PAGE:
Monday, August 6, 2012

Gretzky’s Flirtinis

Vanessa and I had tickets to see Avenue Q on Broadway in a couple hours and had time to kill at our hotel bar in Times Square before heading out into the freak March blizzard.

Our hotel was directly upstairs from a McDonald’s that happened to be the site of a Winter Olympics promotion that day, but we were unaware anything out of the ordinary was happening below us.

We were just starting in on our first Flirtinis when two gentlemen sat down next to us. The one closest to us was already hammered. His mate on the other side was much taller and exuded confidence and charisma that was palpable even when looking at him with a mere sideways glance.

He was wearing a huge flashy ring that matched his flashy unusually white teeth. It didn’t take me long to figure out who he was.

Vanessa leaned toward me and asked with clenched teeth, “Is that Wayne Gretzky?”
“Yep,” I said casually.

We played it cool for a few minutes, while inside I was screaming, “OH MY GOD! OH MY GOD! OH MY GOD!” I’m a lifelong Kings’ fan, and this was like the jackpot of celebrity sightings (more interesting than seeing David Duchovny at Gobo and Ethan Hawke getting on the subway, both during that same week). 

Soon Wayne’s buddy reached over to shake hands with Vanessa; this prompted Wayne to shake my hand and say, “Hi, I’m Wayne.”

The Pepper Shuffle

In June 1995, we rescued Vanessa from Small Town America and brought her back to Southern California. Her family had moved a few years earlier.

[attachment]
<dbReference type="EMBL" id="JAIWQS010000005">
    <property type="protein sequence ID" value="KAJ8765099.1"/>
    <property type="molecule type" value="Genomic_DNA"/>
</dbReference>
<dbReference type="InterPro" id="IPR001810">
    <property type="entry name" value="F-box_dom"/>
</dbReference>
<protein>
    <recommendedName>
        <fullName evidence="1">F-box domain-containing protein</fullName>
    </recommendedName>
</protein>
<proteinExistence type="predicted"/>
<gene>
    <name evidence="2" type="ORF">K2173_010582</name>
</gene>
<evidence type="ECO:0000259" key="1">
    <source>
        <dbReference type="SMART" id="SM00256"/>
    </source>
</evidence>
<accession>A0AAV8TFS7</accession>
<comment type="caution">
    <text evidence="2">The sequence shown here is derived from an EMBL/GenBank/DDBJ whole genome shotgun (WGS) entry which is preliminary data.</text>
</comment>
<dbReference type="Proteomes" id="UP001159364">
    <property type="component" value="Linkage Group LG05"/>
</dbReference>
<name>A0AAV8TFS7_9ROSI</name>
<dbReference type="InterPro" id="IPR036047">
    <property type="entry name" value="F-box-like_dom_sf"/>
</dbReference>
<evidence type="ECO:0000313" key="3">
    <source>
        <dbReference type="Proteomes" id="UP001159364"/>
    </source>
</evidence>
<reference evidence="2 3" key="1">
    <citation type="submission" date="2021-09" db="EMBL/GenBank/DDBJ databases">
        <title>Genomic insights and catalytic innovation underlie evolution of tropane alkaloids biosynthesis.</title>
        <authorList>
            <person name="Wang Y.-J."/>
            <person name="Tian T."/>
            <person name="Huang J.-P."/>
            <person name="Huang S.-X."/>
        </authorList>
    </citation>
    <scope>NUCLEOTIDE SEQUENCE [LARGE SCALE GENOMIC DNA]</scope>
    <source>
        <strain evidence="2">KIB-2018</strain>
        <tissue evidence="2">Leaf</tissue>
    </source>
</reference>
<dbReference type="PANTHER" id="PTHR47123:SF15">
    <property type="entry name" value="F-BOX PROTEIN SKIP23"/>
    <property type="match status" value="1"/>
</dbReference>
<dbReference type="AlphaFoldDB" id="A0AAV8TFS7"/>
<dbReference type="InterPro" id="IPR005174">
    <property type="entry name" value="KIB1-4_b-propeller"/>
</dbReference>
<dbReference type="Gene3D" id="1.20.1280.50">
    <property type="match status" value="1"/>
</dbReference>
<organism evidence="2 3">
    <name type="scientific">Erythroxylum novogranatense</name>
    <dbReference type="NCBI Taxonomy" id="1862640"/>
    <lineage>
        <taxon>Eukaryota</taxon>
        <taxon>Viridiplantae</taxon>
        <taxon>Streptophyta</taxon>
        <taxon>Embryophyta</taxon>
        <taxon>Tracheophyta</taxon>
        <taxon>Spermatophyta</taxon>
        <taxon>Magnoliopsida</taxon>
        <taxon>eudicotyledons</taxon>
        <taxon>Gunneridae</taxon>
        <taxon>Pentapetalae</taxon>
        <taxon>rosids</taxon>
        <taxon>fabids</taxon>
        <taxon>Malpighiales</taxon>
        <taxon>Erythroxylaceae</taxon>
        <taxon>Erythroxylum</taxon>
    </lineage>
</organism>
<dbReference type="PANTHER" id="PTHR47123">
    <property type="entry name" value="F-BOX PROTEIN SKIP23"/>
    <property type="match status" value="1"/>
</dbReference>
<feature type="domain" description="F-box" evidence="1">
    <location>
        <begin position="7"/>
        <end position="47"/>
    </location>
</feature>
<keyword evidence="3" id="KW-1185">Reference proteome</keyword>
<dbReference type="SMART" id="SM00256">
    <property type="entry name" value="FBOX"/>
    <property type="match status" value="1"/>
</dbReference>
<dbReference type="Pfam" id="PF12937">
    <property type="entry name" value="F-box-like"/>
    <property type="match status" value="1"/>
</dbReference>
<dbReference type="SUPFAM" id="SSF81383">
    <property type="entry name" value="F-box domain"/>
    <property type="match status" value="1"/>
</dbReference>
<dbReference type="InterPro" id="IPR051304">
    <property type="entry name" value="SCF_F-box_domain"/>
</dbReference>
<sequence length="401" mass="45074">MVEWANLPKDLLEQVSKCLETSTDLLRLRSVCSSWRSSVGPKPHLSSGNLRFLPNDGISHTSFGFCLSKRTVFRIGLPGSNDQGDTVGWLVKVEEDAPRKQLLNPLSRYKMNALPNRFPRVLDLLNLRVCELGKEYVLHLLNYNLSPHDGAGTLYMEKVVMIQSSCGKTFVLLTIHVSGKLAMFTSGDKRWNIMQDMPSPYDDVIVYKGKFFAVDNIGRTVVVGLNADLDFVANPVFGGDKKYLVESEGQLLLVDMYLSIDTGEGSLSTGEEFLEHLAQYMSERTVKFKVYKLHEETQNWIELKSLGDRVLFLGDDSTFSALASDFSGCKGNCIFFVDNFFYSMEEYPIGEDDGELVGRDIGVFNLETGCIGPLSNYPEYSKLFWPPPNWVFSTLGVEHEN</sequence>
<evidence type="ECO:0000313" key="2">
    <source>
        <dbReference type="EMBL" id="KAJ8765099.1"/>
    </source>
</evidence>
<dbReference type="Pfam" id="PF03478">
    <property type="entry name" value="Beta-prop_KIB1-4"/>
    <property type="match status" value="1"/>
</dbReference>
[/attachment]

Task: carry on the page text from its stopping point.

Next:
The morning Operation Liberation began, our buddy Slim picked me up in his new silver F150 truck. It notably lacked A/C and power windows, and did not have much room—just a bench seat that held three, if the middle person didn’t mind the stick shift jamming into her leg.

We planned to drive through the desert heat of Arizona, New Mexico, Nevada, Colorado, and Utah, for a total of four days there and back with no air conditioning. Only young people do that kind of stupid shit.

But, we were excited to have our trio complete again after three years of separation. Vanessa was elated to see us. Venturing out for an evening of dancing and cocktails when you haven’t seen your friends in a long time can be a recipe for disaster when you’re young, and the night we got into town was no exception. We said goodbye to her folks and her fourteen-year-old brother early and headed to Peppers, the local dance club.

It was classic rock Thursday night and a local guy was teaching the Pepper Shuffle to cowboys. The real name of this tubby, balding man was irrelevant because he looked exactly like Newman from Seinfeld. And he was dancing. With a headset. Like Britney Spears. High-larious.

The ladies on the wood floor had feathered eighties hair; the men wore ten-gallon hats and leather boots, and here we were, out-of-place So. Cal. kids following Newman’s steps with all the gusto of a Broadway act on opening night.

“One, two, three, four. One, two, three, four. Riiigghht. Lefffttt. Bump to the corner! Bump to the back!” we yelled along with Newman on his microphone.

Vanessa and I shook our booties, clapped our hands, and generally embarrassed our male companion completely. The waitress brought him free cokes and kept saying, “I’m so sorry” every time she walked by.

After about four or five whiskey sours, Vanessa decided it was a swell idea to start drinking martinis. Conversely, my internal drinking alarm went off. I stopped while my friend forged ahead, unfazed by our requests to “slow down.” She was impervious to alcohol because she was 21, damn it!